Roadkill problem not dead just yet

In a clever move, apparently to deflect attention away from itself and its responsibilities for the disposal of roadkill, the Michigan Department of Natural Resources sent a letter to Grand Traverse County Road Commission officials that did nothing more than say what had already been said.

Our question is: Why bother? Nothing had changed, although the wording of the letter certainly created that impression at first.

Citizens who’ve been asking — no, imploring — the state to resolve the issue were hoping the letter would be a breakthrough for the impasse that has left them living with the stench of deer carcasses rotting on their roadsides.

Scott Whitcomb, deputy director of the DNR, wrote that “contractors and others have the authority and, thus, permission to transport road-killed deer for proper disposal in landfills or other lands with permission of the landowner.”

“There is no issue with moving roadkill off the side of the road to an approved disposal site,” he told the Record-Eagle on May 16, raising hopes the issue had been resolved.

Not so after all.

There are other rules and regulations and state agencies involved that need to be addressed before the situation can be resolved, road commission officials point out.

If they follow what the DNR is saying they can do, the commission faces the potential for fines from the state Department of Environment, Great Lakes and Energy.

It’s true that fines have not been levied in the past, but given all the sudden attention being paid to practices of roadkill removal — something that had been done for years without intervention until now — why should county road commission officials trust that they may resume the practice without potential reprisal?

The DNR is interpreting the public road right-of-way as an easement in which an adjacent property owner, public or private, can revoke permissions or otherwise obstruct road maintenance activities. Road maintenance authority within the public road right-of-way is codified in several Michigan Compiled Laws, road commission officials note.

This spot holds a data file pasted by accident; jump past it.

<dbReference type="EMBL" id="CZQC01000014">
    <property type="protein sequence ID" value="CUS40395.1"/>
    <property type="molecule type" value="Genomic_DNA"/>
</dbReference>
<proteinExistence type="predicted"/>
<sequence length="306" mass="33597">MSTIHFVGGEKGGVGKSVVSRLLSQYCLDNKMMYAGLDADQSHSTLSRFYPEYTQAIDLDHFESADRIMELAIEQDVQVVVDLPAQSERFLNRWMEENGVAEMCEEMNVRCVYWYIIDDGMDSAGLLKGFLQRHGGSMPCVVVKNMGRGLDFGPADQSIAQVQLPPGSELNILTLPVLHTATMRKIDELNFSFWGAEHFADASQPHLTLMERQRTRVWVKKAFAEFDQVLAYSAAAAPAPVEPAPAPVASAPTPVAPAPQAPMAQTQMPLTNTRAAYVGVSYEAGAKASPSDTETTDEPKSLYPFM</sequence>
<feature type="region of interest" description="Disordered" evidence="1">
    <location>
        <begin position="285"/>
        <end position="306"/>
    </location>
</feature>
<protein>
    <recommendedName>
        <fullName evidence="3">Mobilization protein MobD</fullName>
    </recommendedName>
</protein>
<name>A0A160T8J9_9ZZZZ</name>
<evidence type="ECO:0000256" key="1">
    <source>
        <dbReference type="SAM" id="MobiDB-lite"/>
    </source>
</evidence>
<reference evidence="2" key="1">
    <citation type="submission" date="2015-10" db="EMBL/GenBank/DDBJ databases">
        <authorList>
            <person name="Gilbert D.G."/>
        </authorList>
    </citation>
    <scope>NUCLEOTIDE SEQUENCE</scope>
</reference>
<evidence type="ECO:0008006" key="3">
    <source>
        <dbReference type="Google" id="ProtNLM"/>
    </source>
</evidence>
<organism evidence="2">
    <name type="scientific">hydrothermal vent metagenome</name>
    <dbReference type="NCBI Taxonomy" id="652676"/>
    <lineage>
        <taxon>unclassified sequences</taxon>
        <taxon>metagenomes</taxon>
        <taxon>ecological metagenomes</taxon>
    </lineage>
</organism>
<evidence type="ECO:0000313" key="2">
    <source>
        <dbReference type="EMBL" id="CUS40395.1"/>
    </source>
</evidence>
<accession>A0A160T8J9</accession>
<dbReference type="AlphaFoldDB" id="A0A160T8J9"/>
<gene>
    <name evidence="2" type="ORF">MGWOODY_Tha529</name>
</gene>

But the DNR doesn’t appear to consider the requirements set forth in the Natural Resources and Environmental Protection Act (Act 451 of 1994) or the DNR’s Wildlife Conservation Order — or exempt road agencies or their employees from the responsibilities set forth in that legislation, they point out.

In fact, from county road officials’ perspective now, “any DNR officer may interpret previously allowed road commission activities as a violation of either of these mandates and cite/fine the organization or employee.”

Another concern expressed is requirements set forth by EGLE regarding surface and groundwater contamination. In these cases, permission of the landowner is hardly sufficient to dispose of roadkill. And how about the Bodies of Dead Animals Act, or BODA, regarding carcasses of other large animals besides deer?

Road commission officials are now raising all these questions and, given the way the problem has not been resolved by the state, we can understand why.

If the DNR requires road commissions to meet its specific requirements, as they keep repeating, it needs to provide the funding to pay for it.

This week’s latest gamesmanship by the DNR may take some public heat off their office temporarily, but does nothing to resolve the issue.

On May 5, state Rep. John Roth, R-Traverse City, and 20 other state legislators sent a letter to the DNR Acting Director Shannon Lott making it abundantly clear that road commissions should be allowed to remove and dispose of roadkill and urged the DNR to work with county road commissions to make that happen.

We agree. But these legislators may want to request a progress report next — perhaps that will turn the heat back on.


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